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Buddy Beagle: Notes on a foster dog

Buddy BeagleBuddy Beagle, is an 8 year old beagle who was picked up by Animal Control on August 1st 2017. While in their care he was attacked by three large dogs. An eye witness said Buddy didn’t fight back, the others were going to kill him and he was going to let them. That’s how sweet-natured this guy is.

Until recently Buddy looked like something out of a Frankenstein movie: criss-crossed by lines of sutures where Cedarwood Veterinary Hospital’s staff cleaned up his torn flesh and stitched him back together. He had a flap of flesh three-fingers deep hanging off his neck that left is trachea and neck tendons exposed. His rump was torn up just as badly. Cedarwood’s staff was not sure he was going to live; many vets would have just put him down, but they tried … and succeeded!

He’s also had some plastic surgery to deal with granulations and scar tissue. Buddy Beagle has been in intensive care at Cedarwood for a month, but now he is ready to go into rehabilitation and can be moved to a medically aware foster home. That’s where we come in.

Tessa, a Vet Tech at Cedarwood showed me how to care for his wounds and what to watch for. She explained how they had put him back together. His lower back, right flank and rump had been ripped apart. His anus was hanging as a flap, torn all the way down to his colon. A large chunk of skin (about the size of my hand) was missing entirely. He had deep gashes on his left shoulder, and across his throat, and chest. More patches of missing fur and minor gashes across his back. Portions of both ears were amputated where they’d been shredded. The sutured wounds were healing up nicely, but that patch of missing flesh requires on-going attention.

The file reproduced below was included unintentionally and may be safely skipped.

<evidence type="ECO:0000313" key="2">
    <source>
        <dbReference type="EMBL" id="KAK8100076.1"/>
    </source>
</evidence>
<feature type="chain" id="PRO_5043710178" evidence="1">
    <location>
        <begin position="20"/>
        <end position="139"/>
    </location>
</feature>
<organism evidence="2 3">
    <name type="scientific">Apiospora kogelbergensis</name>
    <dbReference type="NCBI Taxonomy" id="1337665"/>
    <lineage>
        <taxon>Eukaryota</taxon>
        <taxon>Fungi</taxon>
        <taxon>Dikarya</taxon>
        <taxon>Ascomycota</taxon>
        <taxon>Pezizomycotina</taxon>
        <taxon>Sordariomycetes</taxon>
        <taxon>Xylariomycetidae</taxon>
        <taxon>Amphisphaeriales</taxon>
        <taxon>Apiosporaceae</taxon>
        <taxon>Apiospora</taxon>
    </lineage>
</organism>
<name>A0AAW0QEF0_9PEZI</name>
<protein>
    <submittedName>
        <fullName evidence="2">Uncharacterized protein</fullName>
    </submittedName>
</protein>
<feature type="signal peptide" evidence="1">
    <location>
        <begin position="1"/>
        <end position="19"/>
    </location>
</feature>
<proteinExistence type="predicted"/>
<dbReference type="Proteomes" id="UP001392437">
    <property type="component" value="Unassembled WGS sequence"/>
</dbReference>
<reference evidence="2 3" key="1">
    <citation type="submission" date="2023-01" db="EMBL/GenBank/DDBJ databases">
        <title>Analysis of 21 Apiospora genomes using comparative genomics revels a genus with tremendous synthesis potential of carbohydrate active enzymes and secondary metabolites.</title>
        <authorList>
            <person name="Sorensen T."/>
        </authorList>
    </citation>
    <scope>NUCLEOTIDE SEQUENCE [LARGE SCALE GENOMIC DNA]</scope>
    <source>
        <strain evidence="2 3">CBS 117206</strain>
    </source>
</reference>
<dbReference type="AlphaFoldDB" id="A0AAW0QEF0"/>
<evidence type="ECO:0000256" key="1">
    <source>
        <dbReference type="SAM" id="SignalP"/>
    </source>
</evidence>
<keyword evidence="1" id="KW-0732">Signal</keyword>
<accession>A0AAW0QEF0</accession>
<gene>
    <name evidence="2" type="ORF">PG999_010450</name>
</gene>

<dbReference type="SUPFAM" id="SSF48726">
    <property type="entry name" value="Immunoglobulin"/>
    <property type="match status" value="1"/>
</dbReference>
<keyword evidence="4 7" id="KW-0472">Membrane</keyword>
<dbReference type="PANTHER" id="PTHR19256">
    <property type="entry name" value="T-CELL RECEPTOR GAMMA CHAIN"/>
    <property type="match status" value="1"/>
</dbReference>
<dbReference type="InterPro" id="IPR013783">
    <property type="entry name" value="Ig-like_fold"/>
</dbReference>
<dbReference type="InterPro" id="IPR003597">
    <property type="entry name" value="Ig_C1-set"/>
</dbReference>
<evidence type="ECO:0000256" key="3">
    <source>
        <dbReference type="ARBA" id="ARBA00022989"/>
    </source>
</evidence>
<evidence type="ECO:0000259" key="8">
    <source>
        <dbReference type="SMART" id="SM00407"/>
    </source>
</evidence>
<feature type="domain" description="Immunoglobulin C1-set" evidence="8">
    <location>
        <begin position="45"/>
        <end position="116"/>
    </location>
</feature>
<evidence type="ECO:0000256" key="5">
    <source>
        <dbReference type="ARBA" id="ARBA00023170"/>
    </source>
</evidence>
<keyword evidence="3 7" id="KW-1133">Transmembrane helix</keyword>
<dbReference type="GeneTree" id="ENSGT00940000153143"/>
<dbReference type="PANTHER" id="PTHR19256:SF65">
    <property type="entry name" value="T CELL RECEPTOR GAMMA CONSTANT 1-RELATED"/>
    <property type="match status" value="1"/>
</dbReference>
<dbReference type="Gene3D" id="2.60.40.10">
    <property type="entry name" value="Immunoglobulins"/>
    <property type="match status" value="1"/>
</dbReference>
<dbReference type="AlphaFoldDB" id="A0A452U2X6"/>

Buddy Beagle ready to rideHe is in a cone but he’s dealing magnificently with his wounds. If he’s in pain, he doesn’t show it much — except for not wanting to sit on his right hip, and who could blame him for that!

I set up a large crate in the house where I can keep an eye on him.

All the others have come by to say hello, everyone was amiable. That will make things easier. This is likely to be a lengthy stay.

NOTE: Make that a permanent stay. Dr. O’Connor asked us to just keep him. Due to a weird legal situation we cannot officially adopt him, but we will give him a place to live out his life. Buddy is now a forever-foster.

09/08/2017 Buddy Beagle says “Life Is Better With a Donut”

09/22/2017 Buddy Beagle’s Lumpectomy

09/27/2017 The Rise of the Brotherhood of the Beagle

10/06/2017 Buddy Beagle’s Big Bacon Score

10/18/2017 The De-Bageling of Buddy the Beagle Boy

03/07/2018 Buddy Beagle’s Big Bacon Score

03/08/2018 Buddy Goes Into The Wall

03/16/2018 Buddy Beagle and Going Ballistic

04/09/2018 Buddy Beagle Gets Confused

12/22/2018 The Beagle Box

05/24/2019 Buddy Beagle Goes To the Drive-Through Cookie Store

07/24/2019 Beagle Tender

Sept 2, 2021